The arson and insurance exhibit of the New York fire department was opened by Mayor Gaynor Thursday in No. 61 Chambers street. It consisted of a collection of fire insurance policies obtained by members of the department on articles having a total value of $3.96. The policies amounted to $127,500. A curious throng passed in and out of the store all afternoon with expressions of amazement on their faces. The property insured was in the center of the room. The collection if sold at auction might bring $2. The object was to show the public how careless fire insurance companies are in issuing policies, thereby giving the incendiary great opportunity to ply his trade. Fire Commissioner Johnson submitted to the mayor an elaborate report on incendiarism in the city. In the report Johnson says:


“It has been amply demonstrated that any amount of insurance may be obtained by almost anybody—either directly or through agents or brokers—from practically all fire insurance companies doing business in Greater New York. The ease with which this insurance was obtained and the utter lack of caution on the part of the companies or their agents, even in hazardous districts, will afford an intimation of how would-be incendiaries provided themselves with insurance policies whch form the necessary incentives to their crimes.”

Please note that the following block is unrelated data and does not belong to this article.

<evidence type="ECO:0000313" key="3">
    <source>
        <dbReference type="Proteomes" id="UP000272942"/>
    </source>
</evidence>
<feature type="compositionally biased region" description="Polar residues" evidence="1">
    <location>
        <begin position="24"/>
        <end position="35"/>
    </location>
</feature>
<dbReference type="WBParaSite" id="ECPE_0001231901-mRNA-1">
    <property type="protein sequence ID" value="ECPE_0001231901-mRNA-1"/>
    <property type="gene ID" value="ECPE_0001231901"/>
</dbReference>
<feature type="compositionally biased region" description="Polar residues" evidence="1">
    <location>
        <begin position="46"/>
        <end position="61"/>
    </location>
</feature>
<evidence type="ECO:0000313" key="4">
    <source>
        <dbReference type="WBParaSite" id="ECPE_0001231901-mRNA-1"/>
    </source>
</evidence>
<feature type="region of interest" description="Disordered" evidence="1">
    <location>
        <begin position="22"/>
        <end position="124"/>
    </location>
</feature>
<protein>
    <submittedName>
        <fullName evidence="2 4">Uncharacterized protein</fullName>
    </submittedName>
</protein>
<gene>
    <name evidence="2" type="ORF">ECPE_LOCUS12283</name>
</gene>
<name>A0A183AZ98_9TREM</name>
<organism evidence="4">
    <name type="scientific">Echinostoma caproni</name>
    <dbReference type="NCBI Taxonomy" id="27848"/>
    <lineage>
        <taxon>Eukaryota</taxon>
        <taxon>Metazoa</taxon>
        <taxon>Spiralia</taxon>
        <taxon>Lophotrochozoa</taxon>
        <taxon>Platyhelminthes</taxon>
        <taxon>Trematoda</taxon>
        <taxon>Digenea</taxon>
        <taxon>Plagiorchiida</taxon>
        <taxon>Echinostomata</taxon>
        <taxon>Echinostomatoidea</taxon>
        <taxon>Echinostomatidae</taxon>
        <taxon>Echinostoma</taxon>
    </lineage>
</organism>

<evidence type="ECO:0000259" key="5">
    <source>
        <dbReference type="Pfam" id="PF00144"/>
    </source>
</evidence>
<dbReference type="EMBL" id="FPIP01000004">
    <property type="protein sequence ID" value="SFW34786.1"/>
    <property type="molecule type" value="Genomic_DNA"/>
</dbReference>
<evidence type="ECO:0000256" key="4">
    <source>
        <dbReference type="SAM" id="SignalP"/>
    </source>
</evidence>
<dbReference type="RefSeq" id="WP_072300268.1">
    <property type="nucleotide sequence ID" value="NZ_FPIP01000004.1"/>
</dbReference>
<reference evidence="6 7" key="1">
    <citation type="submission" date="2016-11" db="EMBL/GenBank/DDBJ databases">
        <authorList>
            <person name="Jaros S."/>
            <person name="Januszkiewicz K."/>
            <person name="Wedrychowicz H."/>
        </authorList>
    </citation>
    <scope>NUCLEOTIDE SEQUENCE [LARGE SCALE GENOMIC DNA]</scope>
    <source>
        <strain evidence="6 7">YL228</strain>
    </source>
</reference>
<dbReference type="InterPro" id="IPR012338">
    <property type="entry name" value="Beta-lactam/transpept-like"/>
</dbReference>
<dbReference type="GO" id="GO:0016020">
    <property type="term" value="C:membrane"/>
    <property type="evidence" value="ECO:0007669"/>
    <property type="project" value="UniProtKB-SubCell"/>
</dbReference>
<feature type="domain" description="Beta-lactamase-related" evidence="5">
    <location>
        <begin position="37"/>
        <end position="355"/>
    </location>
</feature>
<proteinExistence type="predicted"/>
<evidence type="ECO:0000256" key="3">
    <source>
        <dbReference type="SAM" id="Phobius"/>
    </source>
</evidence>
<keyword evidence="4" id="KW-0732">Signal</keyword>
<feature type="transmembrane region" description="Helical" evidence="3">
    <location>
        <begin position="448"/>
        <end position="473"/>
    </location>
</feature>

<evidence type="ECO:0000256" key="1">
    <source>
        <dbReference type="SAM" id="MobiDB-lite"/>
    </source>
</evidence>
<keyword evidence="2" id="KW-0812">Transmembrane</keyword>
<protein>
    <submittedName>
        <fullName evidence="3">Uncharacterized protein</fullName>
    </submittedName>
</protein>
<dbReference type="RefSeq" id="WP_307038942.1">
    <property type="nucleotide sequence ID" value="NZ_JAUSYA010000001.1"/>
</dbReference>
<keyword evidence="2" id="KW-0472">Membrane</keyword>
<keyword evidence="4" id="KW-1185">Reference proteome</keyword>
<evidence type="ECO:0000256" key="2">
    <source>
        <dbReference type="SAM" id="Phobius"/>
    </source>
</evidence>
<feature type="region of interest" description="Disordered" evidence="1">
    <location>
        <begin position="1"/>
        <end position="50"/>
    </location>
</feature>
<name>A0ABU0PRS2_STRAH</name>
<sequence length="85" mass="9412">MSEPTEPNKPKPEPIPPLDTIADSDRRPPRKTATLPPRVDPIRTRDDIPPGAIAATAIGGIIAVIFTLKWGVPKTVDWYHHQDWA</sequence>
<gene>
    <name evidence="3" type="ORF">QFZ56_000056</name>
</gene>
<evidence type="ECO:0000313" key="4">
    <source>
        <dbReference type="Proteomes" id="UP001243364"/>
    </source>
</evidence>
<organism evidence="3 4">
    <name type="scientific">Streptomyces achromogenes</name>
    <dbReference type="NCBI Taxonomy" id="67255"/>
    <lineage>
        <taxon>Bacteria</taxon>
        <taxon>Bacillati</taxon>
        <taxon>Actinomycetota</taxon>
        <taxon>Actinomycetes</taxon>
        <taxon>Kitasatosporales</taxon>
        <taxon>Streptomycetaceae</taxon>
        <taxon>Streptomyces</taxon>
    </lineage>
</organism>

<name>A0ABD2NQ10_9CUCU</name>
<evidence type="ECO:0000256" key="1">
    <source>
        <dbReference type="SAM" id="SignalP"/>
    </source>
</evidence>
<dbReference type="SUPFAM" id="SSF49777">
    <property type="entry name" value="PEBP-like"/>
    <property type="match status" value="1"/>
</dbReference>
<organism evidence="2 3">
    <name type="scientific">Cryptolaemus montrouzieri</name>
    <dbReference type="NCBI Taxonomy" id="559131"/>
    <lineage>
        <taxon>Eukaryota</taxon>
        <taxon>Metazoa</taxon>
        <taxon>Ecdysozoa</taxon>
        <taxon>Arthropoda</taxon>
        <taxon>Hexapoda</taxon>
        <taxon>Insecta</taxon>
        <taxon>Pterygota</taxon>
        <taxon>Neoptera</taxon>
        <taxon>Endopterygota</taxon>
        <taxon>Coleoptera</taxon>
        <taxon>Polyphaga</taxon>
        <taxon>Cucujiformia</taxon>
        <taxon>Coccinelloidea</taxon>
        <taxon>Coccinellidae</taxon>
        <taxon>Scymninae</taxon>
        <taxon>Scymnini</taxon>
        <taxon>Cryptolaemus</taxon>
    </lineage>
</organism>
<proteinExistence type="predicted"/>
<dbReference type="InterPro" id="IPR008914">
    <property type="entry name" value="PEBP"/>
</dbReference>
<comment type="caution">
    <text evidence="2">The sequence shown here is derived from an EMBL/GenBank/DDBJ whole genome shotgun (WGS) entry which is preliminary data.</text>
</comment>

The mayor attacked the New York board of fire underwriters in his address opening the exhibit. He said conditions exposed in Commissioner Johnson’s report were shocking. “I could not believe such things could happen here in this city,” the mayor said. “But here it is attested, and all the policies taken out can be seen by anyone. The sum and substance of it is that on a few little articles of household furniture which cost $3.44 the department had no trouble whatever to obtain a total of $127,500 insurance. No wonder that 25 per cent, of our fires are incendiary. Why should they not be when such business can go on here?” The mayor said no doubt some companies would not do that, but the business was in the hands of agents who did. Referring to fire adjusters, he said: “After the fires occur there is more than strong reason to believe that adjusters are in this business, who certify damage that was never done at all by fires, and certify to the burning of articles that were never touched by fire at all. You could not carry it out any other way. We also have bands of incendiaries, bands of people who take out this insurance on nothing and then burn up the place and claim a total loss and get their insurance. And I believe that they have people also who come forward and teach how to make out proofs of loss and everything— a complete system. But -that could not go on possibly except by the connivance or the aid of the insurance companies. When this investigation started I had by doubts whether it could be done. It did not seem to me possible that such a condition could exist here under the board of fire underwriters. You know they claim to be the censors of other people. They want to run the fire department and half the city government. I am bound to say that one of the first things I did when I came in was to warn the fire department against the board of fire underwriters, that I did not wish their judgment substituted for that of the city government. This exhibition is enough to convince me that however often I may be wrong, at least once in my life I was right. Now that is really all I have to say. This exhibition to the citizens was planned because we want to bring this home to the whole city if possible. We want to bring it home to the honest business community. On account of these incendiary fires you honest people have to pay a higher rate of insurance. don’t you? The money has to be made up some way, and the honest people who take out honest insurance and do not burn their places up, but carefully guard their property, have to pay for the rascality that this report reveals. The people of this city want to take it up and discuss it and see that the insurance companies do not continue this order of things.”